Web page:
Climate Change and the Food We Eat

The SF Chronicle, unique among big, local dailies continues to provide frequent, front-page coverage of the climate change and how our daily lives are, or will, be affected.  This morning it’s what is happening to agriculture in California.

Risks include rising heat, increasing salt in the soil, less water and no insurance.

While wine isn’t in the basic food group as it is in France, it is on most grow-up tables in California.

Napa vintners already are feeling the effects of the changing odds. In 2010, the wine industry had one of its worst years on record when days of record-breaking heat in August were followed by a few freakish days of frost.

“You’re ripening earlier, in a warmer time of the year under a warmer climate, so you’re getting a double whammy,” Weiss said. Even just a week’s difference, he said, can affect the quality of a Cabernet Sauvignon.

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Cherries, I suppose we could do without and still live pretty good lives, but if the cherry in the hot time has the roll of the canary in the coal-mine we’re in serious trouble.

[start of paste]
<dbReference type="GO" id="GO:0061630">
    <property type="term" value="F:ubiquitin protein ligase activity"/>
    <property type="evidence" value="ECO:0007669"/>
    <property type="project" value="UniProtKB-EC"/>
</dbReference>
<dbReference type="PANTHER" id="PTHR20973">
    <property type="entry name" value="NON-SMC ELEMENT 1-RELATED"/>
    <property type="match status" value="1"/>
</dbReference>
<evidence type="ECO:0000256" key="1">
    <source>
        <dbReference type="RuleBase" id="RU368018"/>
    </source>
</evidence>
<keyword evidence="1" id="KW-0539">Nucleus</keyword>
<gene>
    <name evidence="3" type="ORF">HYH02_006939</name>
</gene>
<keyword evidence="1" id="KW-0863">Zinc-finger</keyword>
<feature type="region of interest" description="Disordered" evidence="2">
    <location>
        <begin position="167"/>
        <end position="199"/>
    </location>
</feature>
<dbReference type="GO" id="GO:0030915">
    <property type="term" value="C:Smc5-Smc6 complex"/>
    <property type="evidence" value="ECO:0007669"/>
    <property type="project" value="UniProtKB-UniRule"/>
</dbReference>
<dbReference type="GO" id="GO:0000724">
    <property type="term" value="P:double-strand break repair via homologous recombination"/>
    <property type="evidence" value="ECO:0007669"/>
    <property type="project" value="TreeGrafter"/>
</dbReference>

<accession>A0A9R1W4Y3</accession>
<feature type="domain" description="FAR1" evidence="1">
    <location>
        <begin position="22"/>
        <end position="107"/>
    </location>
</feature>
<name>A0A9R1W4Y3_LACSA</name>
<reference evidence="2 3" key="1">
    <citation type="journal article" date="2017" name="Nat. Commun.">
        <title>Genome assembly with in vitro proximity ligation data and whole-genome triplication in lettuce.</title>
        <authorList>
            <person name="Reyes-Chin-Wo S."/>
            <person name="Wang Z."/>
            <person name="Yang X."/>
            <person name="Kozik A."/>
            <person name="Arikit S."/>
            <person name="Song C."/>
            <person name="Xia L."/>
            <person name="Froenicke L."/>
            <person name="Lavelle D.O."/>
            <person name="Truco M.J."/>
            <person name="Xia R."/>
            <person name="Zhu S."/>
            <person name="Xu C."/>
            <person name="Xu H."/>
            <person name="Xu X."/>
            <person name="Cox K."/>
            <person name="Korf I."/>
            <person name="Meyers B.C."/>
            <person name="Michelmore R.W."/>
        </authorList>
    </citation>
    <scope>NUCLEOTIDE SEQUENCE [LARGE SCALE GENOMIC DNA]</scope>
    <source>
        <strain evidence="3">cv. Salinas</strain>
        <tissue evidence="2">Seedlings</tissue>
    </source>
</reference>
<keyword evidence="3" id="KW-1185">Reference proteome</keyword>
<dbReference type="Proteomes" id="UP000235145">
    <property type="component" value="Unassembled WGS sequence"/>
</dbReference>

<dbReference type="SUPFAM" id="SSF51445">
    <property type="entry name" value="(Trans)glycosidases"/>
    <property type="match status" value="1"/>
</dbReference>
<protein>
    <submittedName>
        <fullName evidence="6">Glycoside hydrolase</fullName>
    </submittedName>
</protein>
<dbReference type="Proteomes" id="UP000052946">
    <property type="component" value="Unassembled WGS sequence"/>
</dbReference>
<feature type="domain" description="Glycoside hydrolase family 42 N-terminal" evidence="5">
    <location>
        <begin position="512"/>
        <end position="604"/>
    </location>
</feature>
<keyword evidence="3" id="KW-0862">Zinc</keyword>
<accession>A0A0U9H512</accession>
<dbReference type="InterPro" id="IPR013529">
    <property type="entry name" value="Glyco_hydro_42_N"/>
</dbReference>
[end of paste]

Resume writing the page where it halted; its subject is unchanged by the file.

In April, the cherries were blooming in the Colombini family orchard in the San Joaquin Valley, their blossoms a signal that the harvest would be coming in six weeks.

But there was trouble lurking under those delicate blossoms. Jeff Colombini, director of the family company, Lodi Farming, pointed to the erratic blooming of his trees – a flower here and there, but many stunted, half-grown blossoms. That is a sign, he said, of the “stresses that come with not enough chill hours.”

Most of the highest-quality cherry varieties in the state are tuned for a November or December chill, which slows down the metabolism of the nascent fruit and elongates the ripening process that comes with the onset of warmer weather.

For a perfect California cherry, the trees need 1,200 to 1,400 hours of “chill time.” But Joseph Grant, a UC Cooperative Extension farm adviser in Stockton, said that lately, cherry growers have been seeing more like 1,000 to 1,100 hours per season.

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